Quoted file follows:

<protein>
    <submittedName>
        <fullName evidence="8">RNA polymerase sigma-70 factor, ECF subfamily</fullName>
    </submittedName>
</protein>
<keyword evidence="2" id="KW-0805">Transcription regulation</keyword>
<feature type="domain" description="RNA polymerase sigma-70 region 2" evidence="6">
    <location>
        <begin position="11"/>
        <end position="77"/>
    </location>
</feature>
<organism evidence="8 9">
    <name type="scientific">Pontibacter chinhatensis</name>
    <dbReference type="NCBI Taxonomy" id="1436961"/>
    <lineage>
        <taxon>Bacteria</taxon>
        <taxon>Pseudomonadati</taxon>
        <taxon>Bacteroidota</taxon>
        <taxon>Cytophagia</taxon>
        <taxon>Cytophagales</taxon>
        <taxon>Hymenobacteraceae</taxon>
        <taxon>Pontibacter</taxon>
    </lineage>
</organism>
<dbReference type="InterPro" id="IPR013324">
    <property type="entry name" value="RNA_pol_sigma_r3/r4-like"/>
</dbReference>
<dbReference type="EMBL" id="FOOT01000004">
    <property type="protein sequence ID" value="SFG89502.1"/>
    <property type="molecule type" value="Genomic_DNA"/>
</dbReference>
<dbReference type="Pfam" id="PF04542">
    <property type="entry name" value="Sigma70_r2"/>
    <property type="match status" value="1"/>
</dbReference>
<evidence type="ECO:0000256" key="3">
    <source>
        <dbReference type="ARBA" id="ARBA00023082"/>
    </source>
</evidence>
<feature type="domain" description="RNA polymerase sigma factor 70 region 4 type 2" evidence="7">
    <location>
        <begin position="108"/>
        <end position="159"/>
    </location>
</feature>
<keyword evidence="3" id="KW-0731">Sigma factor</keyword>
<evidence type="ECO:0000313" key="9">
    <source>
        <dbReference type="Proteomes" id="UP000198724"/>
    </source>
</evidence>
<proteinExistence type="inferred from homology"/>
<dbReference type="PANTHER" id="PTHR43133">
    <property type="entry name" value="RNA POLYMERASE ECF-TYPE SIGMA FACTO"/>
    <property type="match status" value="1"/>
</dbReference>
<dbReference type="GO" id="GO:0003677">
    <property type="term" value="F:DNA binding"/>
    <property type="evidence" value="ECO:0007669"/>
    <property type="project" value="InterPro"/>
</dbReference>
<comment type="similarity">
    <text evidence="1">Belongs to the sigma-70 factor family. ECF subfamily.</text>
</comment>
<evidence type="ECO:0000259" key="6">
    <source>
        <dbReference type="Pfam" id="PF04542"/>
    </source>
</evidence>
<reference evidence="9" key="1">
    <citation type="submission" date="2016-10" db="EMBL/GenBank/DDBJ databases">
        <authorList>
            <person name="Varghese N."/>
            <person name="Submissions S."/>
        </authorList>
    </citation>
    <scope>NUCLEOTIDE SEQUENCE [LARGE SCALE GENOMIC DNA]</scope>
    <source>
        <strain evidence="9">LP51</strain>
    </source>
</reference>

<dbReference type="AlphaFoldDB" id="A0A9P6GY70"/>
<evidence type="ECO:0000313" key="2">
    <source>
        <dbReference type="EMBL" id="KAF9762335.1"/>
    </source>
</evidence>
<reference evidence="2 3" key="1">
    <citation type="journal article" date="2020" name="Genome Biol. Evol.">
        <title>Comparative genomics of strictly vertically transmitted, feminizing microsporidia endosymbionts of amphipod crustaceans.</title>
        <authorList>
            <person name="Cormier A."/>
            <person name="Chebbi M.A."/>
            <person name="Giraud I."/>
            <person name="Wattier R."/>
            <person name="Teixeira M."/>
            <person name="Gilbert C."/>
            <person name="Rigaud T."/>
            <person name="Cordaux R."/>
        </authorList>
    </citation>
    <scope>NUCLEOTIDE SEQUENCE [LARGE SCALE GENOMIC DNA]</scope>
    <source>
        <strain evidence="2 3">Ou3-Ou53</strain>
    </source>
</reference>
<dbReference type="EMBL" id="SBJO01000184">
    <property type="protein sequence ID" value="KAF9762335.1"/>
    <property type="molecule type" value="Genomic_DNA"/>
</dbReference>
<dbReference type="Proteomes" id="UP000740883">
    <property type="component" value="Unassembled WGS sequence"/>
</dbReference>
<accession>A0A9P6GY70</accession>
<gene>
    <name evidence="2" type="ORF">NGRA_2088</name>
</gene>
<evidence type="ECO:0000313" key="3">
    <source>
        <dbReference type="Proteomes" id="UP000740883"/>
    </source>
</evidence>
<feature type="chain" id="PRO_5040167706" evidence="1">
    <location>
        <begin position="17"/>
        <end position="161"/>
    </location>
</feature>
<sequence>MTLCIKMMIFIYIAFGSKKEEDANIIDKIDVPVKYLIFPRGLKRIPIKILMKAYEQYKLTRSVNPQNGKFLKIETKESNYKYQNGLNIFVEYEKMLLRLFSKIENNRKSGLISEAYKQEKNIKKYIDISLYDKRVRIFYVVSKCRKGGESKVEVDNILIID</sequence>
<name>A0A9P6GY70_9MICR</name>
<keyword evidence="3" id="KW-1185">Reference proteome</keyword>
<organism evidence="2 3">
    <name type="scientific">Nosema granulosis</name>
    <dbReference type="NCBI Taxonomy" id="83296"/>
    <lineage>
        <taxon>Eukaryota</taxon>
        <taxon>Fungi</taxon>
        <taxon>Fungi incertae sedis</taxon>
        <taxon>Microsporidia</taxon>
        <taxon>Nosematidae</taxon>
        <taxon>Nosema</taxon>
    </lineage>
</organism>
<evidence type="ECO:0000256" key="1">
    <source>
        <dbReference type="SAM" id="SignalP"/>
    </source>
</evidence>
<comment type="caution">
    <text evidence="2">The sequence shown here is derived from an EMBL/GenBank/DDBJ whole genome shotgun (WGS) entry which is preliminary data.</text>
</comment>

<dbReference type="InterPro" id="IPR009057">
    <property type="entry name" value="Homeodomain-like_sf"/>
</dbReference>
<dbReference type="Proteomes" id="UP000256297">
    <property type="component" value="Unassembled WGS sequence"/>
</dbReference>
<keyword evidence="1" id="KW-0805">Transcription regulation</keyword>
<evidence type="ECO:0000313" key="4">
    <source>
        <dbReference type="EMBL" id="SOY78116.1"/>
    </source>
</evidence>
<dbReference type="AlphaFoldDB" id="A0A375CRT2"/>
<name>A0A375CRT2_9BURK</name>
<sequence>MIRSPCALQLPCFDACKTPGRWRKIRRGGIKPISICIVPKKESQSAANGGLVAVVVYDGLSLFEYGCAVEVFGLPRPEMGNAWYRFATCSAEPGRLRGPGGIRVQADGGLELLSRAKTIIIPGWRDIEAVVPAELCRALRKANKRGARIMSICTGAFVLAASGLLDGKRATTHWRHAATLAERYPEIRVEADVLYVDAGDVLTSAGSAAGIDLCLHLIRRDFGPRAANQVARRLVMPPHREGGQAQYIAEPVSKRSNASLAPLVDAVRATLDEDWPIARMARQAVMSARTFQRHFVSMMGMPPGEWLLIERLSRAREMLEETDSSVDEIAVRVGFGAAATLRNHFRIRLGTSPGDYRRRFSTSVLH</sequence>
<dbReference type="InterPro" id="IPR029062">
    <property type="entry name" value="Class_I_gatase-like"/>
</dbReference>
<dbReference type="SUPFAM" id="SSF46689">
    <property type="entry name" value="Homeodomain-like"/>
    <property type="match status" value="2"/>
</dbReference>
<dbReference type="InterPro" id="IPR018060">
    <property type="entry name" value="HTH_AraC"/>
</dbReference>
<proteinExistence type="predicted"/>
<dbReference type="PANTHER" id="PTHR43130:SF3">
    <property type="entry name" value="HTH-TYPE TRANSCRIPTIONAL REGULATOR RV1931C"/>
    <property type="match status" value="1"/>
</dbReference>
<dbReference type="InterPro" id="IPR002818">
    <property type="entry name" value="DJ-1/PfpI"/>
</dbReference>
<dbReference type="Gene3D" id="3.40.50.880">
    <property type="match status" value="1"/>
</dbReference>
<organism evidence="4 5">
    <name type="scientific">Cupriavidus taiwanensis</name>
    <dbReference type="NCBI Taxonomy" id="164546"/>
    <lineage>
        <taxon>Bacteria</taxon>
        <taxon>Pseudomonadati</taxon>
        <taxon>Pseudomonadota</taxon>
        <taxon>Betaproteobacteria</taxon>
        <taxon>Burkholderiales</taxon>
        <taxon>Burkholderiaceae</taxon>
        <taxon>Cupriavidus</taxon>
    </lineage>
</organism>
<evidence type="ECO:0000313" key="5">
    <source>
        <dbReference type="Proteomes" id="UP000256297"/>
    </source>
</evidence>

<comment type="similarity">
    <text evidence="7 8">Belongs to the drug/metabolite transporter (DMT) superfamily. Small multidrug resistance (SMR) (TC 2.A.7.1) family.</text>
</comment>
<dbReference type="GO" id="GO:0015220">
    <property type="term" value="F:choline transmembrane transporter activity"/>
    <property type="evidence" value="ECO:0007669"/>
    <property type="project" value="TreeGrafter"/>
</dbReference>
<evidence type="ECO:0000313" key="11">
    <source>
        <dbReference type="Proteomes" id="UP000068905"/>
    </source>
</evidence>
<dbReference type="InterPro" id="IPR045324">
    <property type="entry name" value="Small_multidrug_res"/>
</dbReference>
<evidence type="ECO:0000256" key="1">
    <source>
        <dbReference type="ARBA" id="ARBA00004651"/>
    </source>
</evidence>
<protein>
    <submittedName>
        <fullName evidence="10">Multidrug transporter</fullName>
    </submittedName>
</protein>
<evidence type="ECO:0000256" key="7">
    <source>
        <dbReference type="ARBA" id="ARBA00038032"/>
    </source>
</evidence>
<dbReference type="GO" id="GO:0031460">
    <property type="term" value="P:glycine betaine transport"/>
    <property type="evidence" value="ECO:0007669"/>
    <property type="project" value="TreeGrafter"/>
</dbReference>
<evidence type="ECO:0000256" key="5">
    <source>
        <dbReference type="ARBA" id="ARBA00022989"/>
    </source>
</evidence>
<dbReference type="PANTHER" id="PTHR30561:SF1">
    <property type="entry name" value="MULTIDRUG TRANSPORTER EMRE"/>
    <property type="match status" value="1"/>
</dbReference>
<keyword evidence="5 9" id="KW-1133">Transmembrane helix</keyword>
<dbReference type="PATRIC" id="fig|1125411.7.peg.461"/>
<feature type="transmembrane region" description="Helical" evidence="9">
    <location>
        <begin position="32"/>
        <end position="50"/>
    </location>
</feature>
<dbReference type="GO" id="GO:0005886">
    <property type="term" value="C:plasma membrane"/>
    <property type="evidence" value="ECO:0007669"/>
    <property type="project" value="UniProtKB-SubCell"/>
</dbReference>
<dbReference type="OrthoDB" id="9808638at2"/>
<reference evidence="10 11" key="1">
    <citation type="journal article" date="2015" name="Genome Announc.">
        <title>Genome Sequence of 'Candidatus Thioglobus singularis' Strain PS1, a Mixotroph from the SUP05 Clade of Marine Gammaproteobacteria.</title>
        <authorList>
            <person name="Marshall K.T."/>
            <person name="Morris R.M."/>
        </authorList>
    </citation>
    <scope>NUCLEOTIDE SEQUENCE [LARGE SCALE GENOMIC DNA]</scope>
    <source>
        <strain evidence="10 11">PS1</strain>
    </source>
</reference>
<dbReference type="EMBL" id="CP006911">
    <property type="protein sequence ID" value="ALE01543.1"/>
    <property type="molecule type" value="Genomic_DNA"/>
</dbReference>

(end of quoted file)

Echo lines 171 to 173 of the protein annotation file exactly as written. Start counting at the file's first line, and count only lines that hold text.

</dbReference>
<dbReference type="SUPFAM" id="SSF46689">
    <property type="entry name" value="Homeodomain-like"/>